Play and development
Play is the single most important way that children learn about, grow confident with, and manage the stresses of living in their world, as it provides developmental stimulation, distraction, exploration, socialisation and entertainment. Yet, because of their poor health and institutionalization, children with life-limiting illnesses are more likely than other children to miss out on play opportunities even though they need play to help them cope and come to terms with their illness Despite having a limited life expectancy, children with a life-limiting illness have the right to develop to their full potential through a well-planned programme of focused stimulation. This chapter suggests that even the sickest child can be helped to play. All children must therefore have the time and place to play, and painful procedures must not be carried out in play areas. Normal activities such as school, hobbies and visits by friends should be encouraged wherever possible.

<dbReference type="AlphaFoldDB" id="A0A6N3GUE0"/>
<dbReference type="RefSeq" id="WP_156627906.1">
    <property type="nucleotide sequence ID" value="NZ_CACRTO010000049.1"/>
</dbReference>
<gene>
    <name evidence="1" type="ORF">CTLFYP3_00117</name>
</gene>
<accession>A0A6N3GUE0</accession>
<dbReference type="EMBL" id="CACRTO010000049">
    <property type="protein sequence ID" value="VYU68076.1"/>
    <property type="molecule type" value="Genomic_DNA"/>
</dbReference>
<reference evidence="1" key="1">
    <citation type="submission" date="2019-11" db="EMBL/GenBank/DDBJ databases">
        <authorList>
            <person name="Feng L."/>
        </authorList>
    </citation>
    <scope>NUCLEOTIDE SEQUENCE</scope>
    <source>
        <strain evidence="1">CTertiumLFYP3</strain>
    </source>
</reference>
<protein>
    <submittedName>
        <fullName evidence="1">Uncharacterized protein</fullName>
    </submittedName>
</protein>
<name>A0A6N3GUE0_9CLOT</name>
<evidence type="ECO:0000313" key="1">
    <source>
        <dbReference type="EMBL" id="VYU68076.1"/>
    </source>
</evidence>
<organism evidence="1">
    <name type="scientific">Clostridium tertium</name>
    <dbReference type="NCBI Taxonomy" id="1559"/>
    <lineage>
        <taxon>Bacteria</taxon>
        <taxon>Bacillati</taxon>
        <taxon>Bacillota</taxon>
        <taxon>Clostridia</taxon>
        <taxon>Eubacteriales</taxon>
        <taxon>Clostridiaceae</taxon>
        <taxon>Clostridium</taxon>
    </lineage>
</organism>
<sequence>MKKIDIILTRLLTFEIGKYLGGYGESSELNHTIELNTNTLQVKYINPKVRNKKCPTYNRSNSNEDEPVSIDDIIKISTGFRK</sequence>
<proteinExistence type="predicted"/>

Oxford Scholarship Online requires a subscription or purchase to access the full text of books within the service. Public users can however freely search the site and view the abstracts and keywords for each book and chapter.
If you think you should have access to this title, please contact your librarian.